Editorial: If At First You Don’t Succeed…

Eurovision this year felt just as much like a reunion as it did a Song Contest.  Among the contestants, we had more than a small handful of performers who were returning to the Eurovision stage.  From the Class of 2004, we saw the return of Iceland’s Jónsi and Serbia’s Željko Joksimović.  Jedward’s return marked the first time that an Irish representative performed at the ESC back-to-back (or, in the case of the twins, would it have been back-to-back-to-back-to-back?).  Macedonia’s Kaliopi was supposed to have performed in 1996, but we never got to hear her sing “Samo ti” during the main event, due to being knocked out during the not-televised pre-qualifying round.

But, if you ask me, Kaliopi’s gotten even better with time… (Photo courtesy of eurovision.tv)

However, a deeper look into this year’s roster shows that we had more “returning acts” than a first glance would reveal.  If you delve into the National Finals, you can see that a full dozen of 2012’s performers had tried (and failed) to represent their respective nations before.  While artists like Loreen, the Buranovskiye Babushki, and Anri Jokhadze made it through to the big dance on their second attempts, it took Moldova’s Pasha Parfeny four tries to succeed, and for Lithuania’s Donny Montell and Belarus’s Litesound, a full six entries were submitted before they finally broke through!

Viewers who think that the Contest is simply a bit of light entertainment on a few May evenings often miss out on finding the nuggets of gold hidden within the National Finals.  So, in honor of those countless singers and bands that have tried multiple times to represent their homelands at Eurovision, I’d like to turn the spotlight on these “unsung heroes”, in the hopes that their efforts will finally pay off in 2013 and beyond.  Here’s my first set in a list of “ones to watch”:

kamelaislamajFor the past three years, Albania’s Kamela Islamaj has continued to impress me with her performances at Festivali i Këngës.  As a relative newcomer, she scored a bronze-medal with her debut in the contest, “Gjëra të thjeshta“, following it up with a 10th place in 2010 with “Jetova për të dy” and a 6th place this year with “Mbi yje“.  Kamela’s got a more subtle voice than recent Albanian entrants Rona Nishliu and Aurela Gaçe, but it’s still quite versatile, and well suited to ballads, jazz, and rock.  Albania has had the tendency to send female soloists over males (a ratio of 7 to 2), and unlike many other National Finals, the FiK is determined entirely by a jury, rather than by a public vote or split panel.  With the right song and orchestration (such as one like her single “Jetoj pa ty”), Kamela’s Eurovision debut might be in the not-so-distant future.

Erkin+OsmanliFor the past two years, the National Selection process in Azerbaijan has been more than a little complex.  Stretching from mid-November until February (and not revealing an actual song until about a month later), a number of heats and semifinals whittle the list of hopefuls down from over 70 to a single victor.  During the 2012 season, we heard the good, the bad, and the just plain awful, but one single performer really stood out to me.  Singing in the same heat as eventual winner Sabina Babayeva, Erkin Osmanlı failed to make it through to the Semifinal level, despite capable, if not downright entertaining renditions of songs like Robbie Williams’ “Let Me Entertain You” and Serebro’s “Song Number One“.  More than almost any other performer I saw during this year’s Milli Seçim Turu, his showmanship and his capability with the English language stood head and shoulders above the rest.  A deeper look into his resume reveals that he was one of the five candidates for Azerbaijan’s debut in Eurovision back in 2008, but failed to make the top three.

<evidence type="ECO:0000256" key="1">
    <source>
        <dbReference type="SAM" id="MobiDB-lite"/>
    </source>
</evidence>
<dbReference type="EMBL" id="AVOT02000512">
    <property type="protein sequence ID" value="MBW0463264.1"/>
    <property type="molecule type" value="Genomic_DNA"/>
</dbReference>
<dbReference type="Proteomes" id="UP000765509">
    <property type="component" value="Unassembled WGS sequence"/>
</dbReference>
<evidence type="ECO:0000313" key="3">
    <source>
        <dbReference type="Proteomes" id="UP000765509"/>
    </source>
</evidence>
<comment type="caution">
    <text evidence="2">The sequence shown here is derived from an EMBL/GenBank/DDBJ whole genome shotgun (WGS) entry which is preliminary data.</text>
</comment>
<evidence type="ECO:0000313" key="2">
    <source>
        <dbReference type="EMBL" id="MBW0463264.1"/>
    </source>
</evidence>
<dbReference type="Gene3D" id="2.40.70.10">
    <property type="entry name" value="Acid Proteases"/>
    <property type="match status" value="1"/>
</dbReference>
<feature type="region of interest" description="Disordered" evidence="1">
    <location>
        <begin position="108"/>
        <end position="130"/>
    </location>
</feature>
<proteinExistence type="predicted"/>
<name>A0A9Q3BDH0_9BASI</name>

Azerbaijan’s entries over the past few years, while very strong in quality, have all felt very polished, almost to a fault.  Now that the Land of Fire has won its first Eurovision, maybe the powers that be will lower their reins a bit, and let someone get up there and have a little bit of rebellious fun.  By giving bad-boy Erkin the keys to the car, I think that İctimai would do just that.

On the other side of the EBU’s geographic sphere, Iceland has continued to offer some truly fantastic, albeit often-underrated, talent in their National Finals.  One of the best examples of “one that got away” is 33-year-old Magni Ásgeirsson, lead singer of Á Móti Sól and alum of “Rock Star: Supernova”, a singing competition that aired in the US back in 2006.  Magni’s thrown his hat in the Söngvakeppni Sjónvarpsins ring a total of four times, coming as high as second place.  In 2006, he submitted the rockabilly-tinged “Flottur karl, Sæmi Rokk“, followed two years later by “Núna veit ég” (a duet with 2003 ESC representative Birgitta Haukdal).  After a bit of a hiatus, Magni returned to the National Selection in 2011 with “Ég trúi á betra líf“, which came in second to Sigurjón’s Friends.  Undeterred, he came back in 2012 with “Hugarró”, grabbing a bronze medal at the national level.

Iceland’s population is only hovering at about 320,000 people.  Not all of them are old enough to participate in Eurovision, and I assume that not everyone there can sing.  By sheer percentages, it’s only a matter of time before we see Magni take his rightful place at the top of the Söngvakeppni Sjónvarpsins leaderboard, right?  He’s just as good with a ballad or pop number as he is with a harder-edged rock song, and he’s got swagger for miles.  (And, if you need any more proof, here he is with Hera Björk, covering Queen and David Bowie’s “Under Pressure“.  ‘Nuff said.)

There are more artists to come in future posts, so stay tuned!

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Posted on June 26, '12, in 2012, Special Comment. Bookmark the permalink. 1 Comment.

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